Filed under: Basic Beliefs of Mormons, Families, Family Home Evenings, Family Traditions, Gospel & Doctrine, Gospel Principles, Practices & Precepts, Jesus Christ, Music, Teaching Children, Teaching Values
The Church of Jesus Christ of Latter-day Saints, whose members are informally known as Mormons, has launched a new website designed to help strengthen families in these challenging times. It focuses on a program practiced by Mormons that can be easily adapted to families of any faith. This program, Family Home Evening or Family Night, brings the family together one night a week to learn and play as a family. It is generally a time just for families—no friends or guests are normally included.
Mormons usually hold this family night on Monday evenings, a time that is traditionally pretty calm. Of course, if Mondays are impossible, another night can be chosen, but Mormons hold no church meetings or activities that night, making it the easiest time for most families. It is set aside as a time dedicated to family life. Read more
Filed under: Parents/Leaders, Scripture Stories, Teaching Children, Teaching Values, Uncategorized
Each week, I teach one to three year olds about God, Jesus, and the Bible in my Mormon nursery class. Every month,
we learn a Bible story, repeating it each Sunday for the entire month, and we also have a lesson on a basic principle of Christianity. Over the past year, I’ve learned a great deal about teaching religion to very young children.
It’s never too soon to start teaching our children. As a family, we can read the scriptures and make sure even our youngest children are in the room as we do. They are listening and will absorb whatever they are ready for. Read more
Filed under: Entertaiment and Recreation, Motivating Children, Parents/Leaders, Teaching Children
I was watching various teenagers today as I drove around town doing errands and noticed none of them seemed to be comfortable with their own company. They talked on cell phones or were plugged into music as they waited for school busses or walked down the street. Merely walking and thinking seemed to be out of style. Read more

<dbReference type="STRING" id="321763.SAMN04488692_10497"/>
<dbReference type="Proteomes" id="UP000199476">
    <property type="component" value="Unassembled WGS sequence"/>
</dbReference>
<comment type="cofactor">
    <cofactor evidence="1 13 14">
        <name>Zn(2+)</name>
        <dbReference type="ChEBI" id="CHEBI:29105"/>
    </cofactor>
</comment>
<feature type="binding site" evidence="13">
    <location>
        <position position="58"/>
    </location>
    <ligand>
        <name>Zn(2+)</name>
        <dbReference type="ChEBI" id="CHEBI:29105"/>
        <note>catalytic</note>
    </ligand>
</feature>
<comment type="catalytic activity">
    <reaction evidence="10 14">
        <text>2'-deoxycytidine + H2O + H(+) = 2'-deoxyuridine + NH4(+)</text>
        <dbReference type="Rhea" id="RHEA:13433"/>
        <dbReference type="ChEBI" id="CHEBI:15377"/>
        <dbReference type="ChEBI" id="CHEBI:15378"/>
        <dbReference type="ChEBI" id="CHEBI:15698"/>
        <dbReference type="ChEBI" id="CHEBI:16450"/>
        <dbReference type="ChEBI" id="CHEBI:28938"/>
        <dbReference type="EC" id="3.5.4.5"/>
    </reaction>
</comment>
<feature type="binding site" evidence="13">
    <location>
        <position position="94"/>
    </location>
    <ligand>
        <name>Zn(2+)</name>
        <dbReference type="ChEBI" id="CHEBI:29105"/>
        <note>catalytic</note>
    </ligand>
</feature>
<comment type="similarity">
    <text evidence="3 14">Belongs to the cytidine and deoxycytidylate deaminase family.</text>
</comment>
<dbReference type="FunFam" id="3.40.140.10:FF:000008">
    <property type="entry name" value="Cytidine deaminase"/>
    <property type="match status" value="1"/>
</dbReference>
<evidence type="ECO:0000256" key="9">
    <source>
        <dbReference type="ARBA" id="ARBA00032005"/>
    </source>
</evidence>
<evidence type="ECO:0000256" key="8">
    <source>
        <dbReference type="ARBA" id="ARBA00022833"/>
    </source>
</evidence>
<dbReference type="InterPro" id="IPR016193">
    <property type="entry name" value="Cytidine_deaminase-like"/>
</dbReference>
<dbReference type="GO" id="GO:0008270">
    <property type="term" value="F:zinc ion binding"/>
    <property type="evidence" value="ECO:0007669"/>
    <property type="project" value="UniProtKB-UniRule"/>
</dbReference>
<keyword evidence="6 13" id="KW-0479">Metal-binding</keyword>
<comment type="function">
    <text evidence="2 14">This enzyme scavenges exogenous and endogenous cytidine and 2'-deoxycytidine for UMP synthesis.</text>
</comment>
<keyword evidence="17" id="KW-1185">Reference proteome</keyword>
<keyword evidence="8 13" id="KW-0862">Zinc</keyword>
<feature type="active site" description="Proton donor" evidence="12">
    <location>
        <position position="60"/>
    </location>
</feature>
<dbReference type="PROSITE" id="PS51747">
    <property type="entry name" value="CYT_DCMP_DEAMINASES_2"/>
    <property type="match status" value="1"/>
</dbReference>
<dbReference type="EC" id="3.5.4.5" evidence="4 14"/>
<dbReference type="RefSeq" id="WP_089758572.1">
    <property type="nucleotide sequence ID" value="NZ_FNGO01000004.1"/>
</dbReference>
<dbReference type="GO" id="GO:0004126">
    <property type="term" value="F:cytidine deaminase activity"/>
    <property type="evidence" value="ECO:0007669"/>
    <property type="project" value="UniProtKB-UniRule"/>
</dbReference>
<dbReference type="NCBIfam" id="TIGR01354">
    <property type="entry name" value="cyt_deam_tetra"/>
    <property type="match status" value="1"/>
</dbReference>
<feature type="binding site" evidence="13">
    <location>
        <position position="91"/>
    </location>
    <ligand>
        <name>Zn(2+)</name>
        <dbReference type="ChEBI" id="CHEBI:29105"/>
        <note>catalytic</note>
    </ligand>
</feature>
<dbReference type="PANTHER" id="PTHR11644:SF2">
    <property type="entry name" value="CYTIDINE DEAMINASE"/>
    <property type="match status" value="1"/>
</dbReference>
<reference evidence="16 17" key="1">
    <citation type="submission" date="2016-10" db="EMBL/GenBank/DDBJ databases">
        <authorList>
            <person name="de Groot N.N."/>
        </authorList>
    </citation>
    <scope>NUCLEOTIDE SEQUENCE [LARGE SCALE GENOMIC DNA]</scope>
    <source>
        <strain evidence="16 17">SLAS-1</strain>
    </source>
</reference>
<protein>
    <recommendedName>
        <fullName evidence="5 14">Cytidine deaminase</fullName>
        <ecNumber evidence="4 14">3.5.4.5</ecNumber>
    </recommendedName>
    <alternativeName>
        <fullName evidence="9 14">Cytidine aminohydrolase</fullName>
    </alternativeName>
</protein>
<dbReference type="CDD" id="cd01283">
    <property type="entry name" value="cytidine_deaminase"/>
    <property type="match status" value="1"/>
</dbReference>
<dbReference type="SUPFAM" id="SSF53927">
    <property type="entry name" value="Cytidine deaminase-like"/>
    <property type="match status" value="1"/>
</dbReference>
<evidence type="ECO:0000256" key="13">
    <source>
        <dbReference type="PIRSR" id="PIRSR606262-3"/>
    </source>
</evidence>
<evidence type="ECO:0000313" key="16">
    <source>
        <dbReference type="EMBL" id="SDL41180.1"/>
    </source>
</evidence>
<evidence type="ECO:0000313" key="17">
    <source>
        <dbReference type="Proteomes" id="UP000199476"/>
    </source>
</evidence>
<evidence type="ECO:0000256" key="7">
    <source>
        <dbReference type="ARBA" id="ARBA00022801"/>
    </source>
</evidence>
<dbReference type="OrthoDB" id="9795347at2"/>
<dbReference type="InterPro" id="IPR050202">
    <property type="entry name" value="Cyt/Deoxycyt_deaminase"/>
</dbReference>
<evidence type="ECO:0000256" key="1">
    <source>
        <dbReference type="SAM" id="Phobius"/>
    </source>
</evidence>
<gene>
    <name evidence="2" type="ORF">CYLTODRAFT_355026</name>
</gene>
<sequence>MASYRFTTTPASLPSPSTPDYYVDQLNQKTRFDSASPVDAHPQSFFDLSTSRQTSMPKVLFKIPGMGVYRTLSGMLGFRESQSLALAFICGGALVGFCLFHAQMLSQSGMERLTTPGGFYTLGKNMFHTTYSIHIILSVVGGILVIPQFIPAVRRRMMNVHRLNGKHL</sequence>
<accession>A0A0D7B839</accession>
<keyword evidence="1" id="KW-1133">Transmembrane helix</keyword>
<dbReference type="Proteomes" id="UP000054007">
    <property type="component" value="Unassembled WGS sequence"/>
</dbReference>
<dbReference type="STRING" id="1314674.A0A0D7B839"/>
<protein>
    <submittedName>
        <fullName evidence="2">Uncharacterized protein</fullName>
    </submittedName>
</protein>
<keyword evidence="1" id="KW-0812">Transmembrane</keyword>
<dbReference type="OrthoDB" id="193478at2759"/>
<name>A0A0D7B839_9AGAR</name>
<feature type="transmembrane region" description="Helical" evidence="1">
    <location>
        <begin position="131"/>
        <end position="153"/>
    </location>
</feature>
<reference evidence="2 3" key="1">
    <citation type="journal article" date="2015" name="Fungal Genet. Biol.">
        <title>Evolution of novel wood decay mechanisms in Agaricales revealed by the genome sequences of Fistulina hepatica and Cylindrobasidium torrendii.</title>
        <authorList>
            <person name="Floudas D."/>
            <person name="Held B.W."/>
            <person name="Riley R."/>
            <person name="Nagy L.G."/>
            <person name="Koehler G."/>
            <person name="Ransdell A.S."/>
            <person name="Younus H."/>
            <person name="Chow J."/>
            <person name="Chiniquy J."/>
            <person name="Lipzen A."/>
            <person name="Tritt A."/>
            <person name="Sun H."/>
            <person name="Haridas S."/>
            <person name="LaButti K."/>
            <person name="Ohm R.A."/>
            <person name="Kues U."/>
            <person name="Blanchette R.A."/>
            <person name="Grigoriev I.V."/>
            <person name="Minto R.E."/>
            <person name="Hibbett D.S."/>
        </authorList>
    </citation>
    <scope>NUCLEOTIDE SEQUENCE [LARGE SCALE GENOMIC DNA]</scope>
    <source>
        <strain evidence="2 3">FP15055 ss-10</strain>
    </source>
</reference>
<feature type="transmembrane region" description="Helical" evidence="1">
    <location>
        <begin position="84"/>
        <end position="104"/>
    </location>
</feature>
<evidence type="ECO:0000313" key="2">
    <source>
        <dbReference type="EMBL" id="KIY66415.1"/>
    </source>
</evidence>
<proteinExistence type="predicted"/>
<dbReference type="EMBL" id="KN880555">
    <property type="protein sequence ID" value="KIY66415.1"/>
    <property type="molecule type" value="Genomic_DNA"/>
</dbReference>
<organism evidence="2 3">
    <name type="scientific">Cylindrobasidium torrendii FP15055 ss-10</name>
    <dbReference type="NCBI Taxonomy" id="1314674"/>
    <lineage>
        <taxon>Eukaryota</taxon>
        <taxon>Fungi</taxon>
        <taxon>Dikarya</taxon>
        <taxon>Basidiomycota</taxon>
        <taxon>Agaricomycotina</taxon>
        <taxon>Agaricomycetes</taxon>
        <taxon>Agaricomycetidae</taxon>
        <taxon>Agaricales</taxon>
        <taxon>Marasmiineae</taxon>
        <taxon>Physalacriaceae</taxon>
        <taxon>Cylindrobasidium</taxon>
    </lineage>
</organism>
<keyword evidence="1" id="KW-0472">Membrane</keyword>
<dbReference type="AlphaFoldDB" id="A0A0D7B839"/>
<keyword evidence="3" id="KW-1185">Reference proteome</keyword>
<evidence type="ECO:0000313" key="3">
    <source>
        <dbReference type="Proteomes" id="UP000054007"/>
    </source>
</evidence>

Sometimes, when a caring person looks around and sees how much need there is in the world, he can become discouraged. It might seem like it’s hardly worth helping, when your help would barely even touch the hardship the world is facing. A person who can afford to give only three cans of soup to a food bank might wonder if those three cans could make any difference at all when so many are hungry.
Filed under: Parents/Leaders, Teaching Children
Mormons believe you’re never too young to learn, so classes for children begin at eighteen months. The nursery is for eighteen month olds to three year olds. In January, a child who will be four by the end of the year moves into the regular children’s program, known as Primary.
Filed under: Parents/Leaders, Teaching Values
Mormons attend church three hours each week. After the basic service, they attend two other classes. In addition to the regular courses, there are optional courses offered periodically in wards (congregations) as needed. One is the Marriage and Family Relations Course.
There is a children’s song that has lines in the chorus:
A friend of another faith attended a Sunday service for the Church of Jesus Christ of Latter-Day Saints (known as the Mormons). She was surprised to see (and hear) so many children of all ages in attendance. At her church services, small children were tended in a separate room until the services were over.
It is far too early to be thinking about school starting. I am savoring the summer, enjoying the fact that we still have more to come. I enjoy the longer and slower days and the easing of schedules and responsibilities.
I read yesterday of a family with four children who were removed from an airline flight because of their noise and restlessness. One son had autism and a daughter had cerebral palsy. It was the childrens’ first flight. On another flight, a family was removed because their 3-year-old was crying. What surprised me the most about these stories was the enthusiastic “Kick them off and good riddance” chorus in the follow-up commentary.